Weekly infosec news summary for 2017.10.29 – 2017.11.05
"Write the article you wish you found when you googled something." Chris Coyier
"The more 'basic security tips' that need to exist to use technology safely, the more we should be focusing on creating safe defaults. Safe defaults scale. An increasing volume of minimum required knowledge does not." Ryan Huber
"Ugh. Someone committed their Cobalt Strike directory to GH, including data/, which has all of the sessions, targets, and credentials you got" @redteamwrangler
"In @shodanhq 95% (roughly) of the #ElasticSearch (ELK) instances I found with #Ransomware notes were for intrusion detection. Ironic really." @StegoPax
ZDI handed out $515K to researchers for exploiting a variety of devices (link). This competition takes place annually in Tokyo. Many devices were compromised through a variety of techniques including WiFi on an Apple iPhone 7, the baseband processor on the Samsung Galaxy S8, an attempt but failure against NFC, and different browsers. Prizes were as little as $25K for a Safari browser exploit against an iPhone 7, and as much as $100K for a baseband exploit. In one case, 11 bugs (plus some features) across 6 apps were used to execute code. In another case, 3 bugs were chained together to exploit wifi, but interestingly one of the bugs was already submitted by a competitor.
So what should we take-away from competitions like this?
- Finally reporters aren't writing things like "owned within seconds", as it's finally understood that these vulns and their exploits can take months to find and write in advance of the competition.
- Pay-outs for these prizes are not good indicators of the actual "street" price for these, as the companies and individuals that compete are doing so for marketing for themselves. This is similar to some sports, such as golf, where the purse money is not nearly as much as the endorsement deals.
- That said, these exploits are viable, as Project Zero had also proved by demonstrating some of these this year.
- As Thinkst pointed out in their review of a 2011 Pwn2Own (link), 0-day happens, so make sure to plan for it. Specifically, use PAWs (Privileged Access Workstations) such that web browsing happens from one system and access to sensitive systems happens from other systems.
Conference materials and publications
- Enterprise security: A new hope - Haroon Meer: O'Reilly Security Conference keynote (there are other keynotes, but not as good). Requires free sign-up.
- ekoparty videos: Conference in Argentina.
- fireeye/gocrack: Software to manage and distribute password cracking across systems.
- CERTCC-Vulnerability-Analysis/trommel: Sifts through directories of files to identify indicators that may contain vulnerabilities.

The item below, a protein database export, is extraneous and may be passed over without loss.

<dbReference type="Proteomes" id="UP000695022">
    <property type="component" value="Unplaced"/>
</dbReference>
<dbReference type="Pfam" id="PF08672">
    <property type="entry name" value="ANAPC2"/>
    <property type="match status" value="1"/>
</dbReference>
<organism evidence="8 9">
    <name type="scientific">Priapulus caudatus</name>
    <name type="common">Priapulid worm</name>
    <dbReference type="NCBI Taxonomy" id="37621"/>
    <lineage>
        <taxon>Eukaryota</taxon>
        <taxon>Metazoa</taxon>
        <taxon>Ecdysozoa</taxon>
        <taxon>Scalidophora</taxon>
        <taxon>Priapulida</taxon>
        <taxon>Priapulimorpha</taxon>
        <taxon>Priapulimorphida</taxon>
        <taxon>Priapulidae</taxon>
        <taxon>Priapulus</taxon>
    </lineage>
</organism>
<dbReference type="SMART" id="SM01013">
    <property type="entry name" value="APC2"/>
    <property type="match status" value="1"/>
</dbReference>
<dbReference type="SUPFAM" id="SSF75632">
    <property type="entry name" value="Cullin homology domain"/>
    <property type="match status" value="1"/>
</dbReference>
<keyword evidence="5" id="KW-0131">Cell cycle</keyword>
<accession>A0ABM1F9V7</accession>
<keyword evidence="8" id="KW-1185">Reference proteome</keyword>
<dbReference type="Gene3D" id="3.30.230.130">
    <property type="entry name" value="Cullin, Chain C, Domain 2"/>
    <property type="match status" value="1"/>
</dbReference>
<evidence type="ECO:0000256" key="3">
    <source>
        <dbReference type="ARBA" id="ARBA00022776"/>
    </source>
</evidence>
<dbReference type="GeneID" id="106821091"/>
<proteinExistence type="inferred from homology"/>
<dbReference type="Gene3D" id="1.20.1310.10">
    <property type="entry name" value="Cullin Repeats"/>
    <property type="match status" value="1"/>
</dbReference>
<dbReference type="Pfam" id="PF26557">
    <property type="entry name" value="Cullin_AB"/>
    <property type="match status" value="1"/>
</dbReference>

- Phish in a Barrel: Jordan Wright at Duo Security has a report on analyzing 66,000 phishing URLs from public feeds and finding 3,200 unique phishing kits.
- Phone numbers are the new social security numbers: Good summary of how phone numbers are not effective for account recovery for higher value targets.
- Fixing security bugs: Collin Greene walks through some of the ideas he's used to get people to fix bugs.
- Operationalizing Carbon Black Response with Splunk: Step-by-step guide to using Splunk with Carbon Black.
- ripr v1.1: Function Arguments, Basic Block Mode, and more: ripr is a plugin for Binary Ninja that automatically extracts and packages snippets of machine code into a functionally identical python class backed by Unicorn-Engine.
- FancyBear emails: The Russian APT had used bitly to perform phishing attacks on 4,700 gmail users, some of which were targeted more than a dozen times over the course of a year, resulting in 19,000 malicious links created between the 14 month period of March 2015 and May 2016. One interesting bit was in a post about this (Tracing Fancy Bear’s paw prints), it was mentioned that the developer of the Ukrainian artillery guidance app was targeted as part of this, giving proof to that original accusation and showing how developers are being targetted.
- Twitter employee shut down US president's twitter account: An important reminder about the abilities support staff at companies have.
- Day trader made $700K in a scheme targeting hacked online brokerage accounts: 110 accounts were compromised, resulting in an average of nearly $6400 per account.
- AWS Direct Connect Gateway – Inter-Region VPC Access: In order to have EC2 instances talk to each other in different regions you previously had to either give them public IP addresses or connect a VPN between the regions. Now you can just connect the VPCs. It's unclear what encryption or other protections exist for these communications, so you'll need to take that into consideration.
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